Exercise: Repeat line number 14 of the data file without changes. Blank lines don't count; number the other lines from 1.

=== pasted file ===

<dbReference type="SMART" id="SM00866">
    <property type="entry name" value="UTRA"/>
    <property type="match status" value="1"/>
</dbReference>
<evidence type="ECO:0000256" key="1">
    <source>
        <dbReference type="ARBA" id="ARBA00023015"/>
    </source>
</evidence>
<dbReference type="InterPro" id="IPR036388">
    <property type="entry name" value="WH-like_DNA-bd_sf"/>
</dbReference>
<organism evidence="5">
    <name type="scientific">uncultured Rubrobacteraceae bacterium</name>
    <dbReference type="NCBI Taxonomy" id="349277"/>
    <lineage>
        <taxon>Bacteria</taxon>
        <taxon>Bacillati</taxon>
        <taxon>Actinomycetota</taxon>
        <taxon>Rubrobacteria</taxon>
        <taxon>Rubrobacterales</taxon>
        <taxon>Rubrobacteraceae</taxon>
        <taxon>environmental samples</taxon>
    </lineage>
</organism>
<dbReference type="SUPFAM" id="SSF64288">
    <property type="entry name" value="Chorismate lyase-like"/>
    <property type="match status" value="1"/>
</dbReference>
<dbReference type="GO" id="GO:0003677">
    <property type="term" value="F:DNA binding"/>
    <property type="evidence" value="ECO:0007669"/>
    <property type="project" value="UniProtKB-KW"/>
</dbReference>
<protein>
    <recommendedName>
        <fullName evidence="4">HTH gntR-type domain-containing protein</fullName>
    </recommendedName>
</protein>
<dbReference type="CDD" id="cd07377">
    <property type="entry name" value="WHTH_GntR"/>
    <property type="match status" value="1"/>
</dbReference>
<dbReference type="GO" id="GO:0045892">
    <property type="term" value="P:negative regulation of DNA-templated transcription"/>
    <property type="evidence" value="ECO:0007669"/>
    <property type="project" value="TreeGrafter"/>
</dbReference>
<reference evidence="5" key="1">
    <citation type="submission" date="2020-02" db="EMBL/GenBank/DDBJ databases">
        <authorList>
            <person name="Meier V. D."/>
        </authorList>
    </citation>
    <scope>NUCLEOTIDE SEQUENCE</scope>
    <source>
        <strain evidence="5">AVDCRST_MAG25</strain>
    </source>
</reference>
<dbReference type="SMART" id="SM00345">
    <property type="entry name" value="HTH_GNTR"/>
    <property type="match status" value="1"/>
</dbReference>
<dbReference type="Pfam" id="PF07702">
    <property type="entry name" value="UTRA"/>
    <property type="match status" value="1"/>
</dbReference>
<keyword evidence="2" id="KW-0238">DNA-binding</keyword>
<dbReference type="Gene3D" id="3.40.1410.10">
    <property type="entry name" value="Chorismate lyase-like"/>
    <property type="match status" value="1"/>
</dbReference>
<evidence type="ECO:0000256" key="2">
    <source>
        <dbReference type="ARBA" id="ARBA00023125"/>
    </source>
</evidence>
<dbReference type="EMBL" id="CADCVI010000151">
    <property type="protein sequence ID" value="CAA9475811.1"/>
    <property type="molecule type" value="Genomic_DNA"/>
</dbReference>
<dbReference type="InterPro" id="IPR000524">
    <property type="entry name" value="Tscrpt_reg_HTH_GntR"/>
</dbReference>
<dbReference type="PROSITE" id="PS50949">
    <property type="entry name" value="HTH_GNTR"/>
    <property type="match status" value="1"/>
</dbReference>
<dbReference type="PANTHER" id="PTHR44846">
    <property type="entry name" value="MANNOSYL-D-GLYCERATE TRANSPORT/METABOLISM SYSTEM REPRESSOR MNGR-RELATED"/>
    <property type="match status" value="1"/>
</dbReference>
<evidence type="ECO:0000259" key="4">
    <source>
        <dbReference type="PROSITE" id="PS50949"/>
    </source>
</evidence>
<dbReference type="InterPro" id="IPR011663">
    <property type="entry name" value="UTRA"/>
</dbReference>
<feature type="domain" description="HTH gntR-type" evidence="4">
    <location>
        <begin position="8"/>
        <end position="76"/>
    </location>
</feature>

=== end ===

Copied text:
    <name type="scientific">uncultured Rubrobacteraceae bacterium</name>